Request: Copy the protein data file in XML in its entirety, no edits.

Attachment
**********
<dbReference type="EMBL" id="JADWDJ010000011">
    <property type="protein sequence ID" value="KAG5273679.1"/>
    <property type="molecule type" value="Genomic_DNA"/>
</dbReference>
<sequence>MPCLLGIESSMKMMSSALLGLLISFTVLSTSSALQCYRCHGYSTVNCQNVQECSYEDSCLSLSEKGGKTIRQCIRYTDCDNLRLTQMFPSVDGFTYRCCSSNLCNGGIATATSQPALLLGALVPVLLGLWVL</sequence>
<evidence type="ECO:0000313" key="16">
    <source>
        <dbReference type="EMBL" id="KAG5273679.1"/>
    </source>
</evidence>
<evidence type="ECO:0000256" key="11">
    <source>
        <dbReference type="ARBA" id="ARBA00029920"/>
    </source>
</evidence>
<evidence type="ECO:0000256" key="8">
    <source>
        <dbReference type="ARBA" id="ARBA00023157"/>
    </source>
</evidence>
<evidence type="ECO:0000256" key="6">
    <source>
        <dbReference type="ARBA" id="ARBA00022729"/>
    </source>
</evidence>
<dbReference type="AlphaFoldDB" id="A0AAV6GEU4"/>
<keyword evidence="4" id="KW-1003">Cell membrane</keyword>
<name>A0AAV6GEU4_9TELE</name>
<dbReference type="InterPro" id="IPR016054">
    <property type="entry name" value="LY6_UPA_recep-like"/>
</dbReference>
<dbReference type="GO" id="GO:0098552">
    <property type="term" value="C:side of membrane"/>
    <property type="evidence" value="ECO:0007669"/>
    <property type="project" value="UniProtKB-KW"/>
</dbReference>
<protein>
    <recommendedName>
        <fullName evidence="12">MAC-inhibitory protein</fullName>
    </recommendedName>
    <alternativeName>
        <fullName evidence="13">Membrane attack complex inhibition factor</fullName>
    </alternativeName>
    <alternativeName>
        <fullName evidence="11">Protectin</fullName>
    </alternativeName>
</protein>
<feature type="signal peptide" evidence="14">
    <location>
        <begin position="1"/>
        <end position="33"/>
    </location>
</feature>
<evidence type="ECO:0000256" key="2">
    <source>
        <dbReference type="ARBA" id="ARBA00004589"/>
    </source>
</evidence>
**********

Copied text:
<dbReference type="EMBL" id="JADWDJ010000011">
    <property type="protein sequence ID" value="KAG5273679.1"/>
    <property type="molecule type" value="Genomic_DNA"/>
</dbReference>
<sequence>MPCLLGIESSMKMMSSALLGLLISFTVLSTSSALQCYRCHGYSTVNCQNVQECSYEDSCLSLSEKGGKTIRQCIRYTDCDNLRLTQMFPSVDGFTYRCCSSNLCNGGIATATSQPALLLGALVPVLLGLWVL</sequence>
<evidence type="ECO:0000313" key="16">
    <source>
        <dbReference type="EMBL" id="KAG5273679.1"/>
    </source>
</evidence>
<evidence type="ECO:0000256" key="11">
    <source>
        <dbReference type="ARBA" id="ARBA00029920"/>
    </source>
</evidence>
<evidence type="ECO:0000256" key="8">
    <source>
        <dbReference type="ARBA" id="ARBA00023157"/>
    </source>
</evidence>
<evidence type="ECO:0000256" key="6">
    <source>
        <dbReference type="ARBA" id="ARBA00022729"/>
    </source>
</evidence>
<dbReference type="AlphaFoldDB" id="A0AAV6GEU4"/>
<keyword evidence="4" id="KW-1003">Cell membrane</keyword>
<name>A0AAV6GEU4_9TELE</name>
<dbReference type="InterPro" id="IPR016054">
    <property type="entry name" value="LY6_UPA_recep-like"/>
</dbReference>
<dbReference type="GO" id="GO:0098552">
    <property type="term" value="C:side of membrane"/>
    <property type="evidence" value="ECO:0007669"/>
    <property type="project" value="UniProtKB-KW"/>
</dbReference>
<protein>
    <recommendedName>
        <fullName evidence="12">MAC-inhibitory protein</fullName>
    </recommendedName>
    <alternativeName>
        <fullName evidence="13">Membrane attack complex inhibition factor</fullName>
    </alternativeName>
    <alternativeName>
        <fullName evidence="11">Protectin</fullName>
    </alternativeName>
</protein>
<feature type="signal peptide" evidence="14">
    <location>
        <begin position="1"/>
        <end position="33"/>
    </location>
</feature>
<evidence type="ECO:0000256" key="2">
    <source>
        <dbReference type="ARBA" id="ARBA00004589"/>
    </source>
</evidence>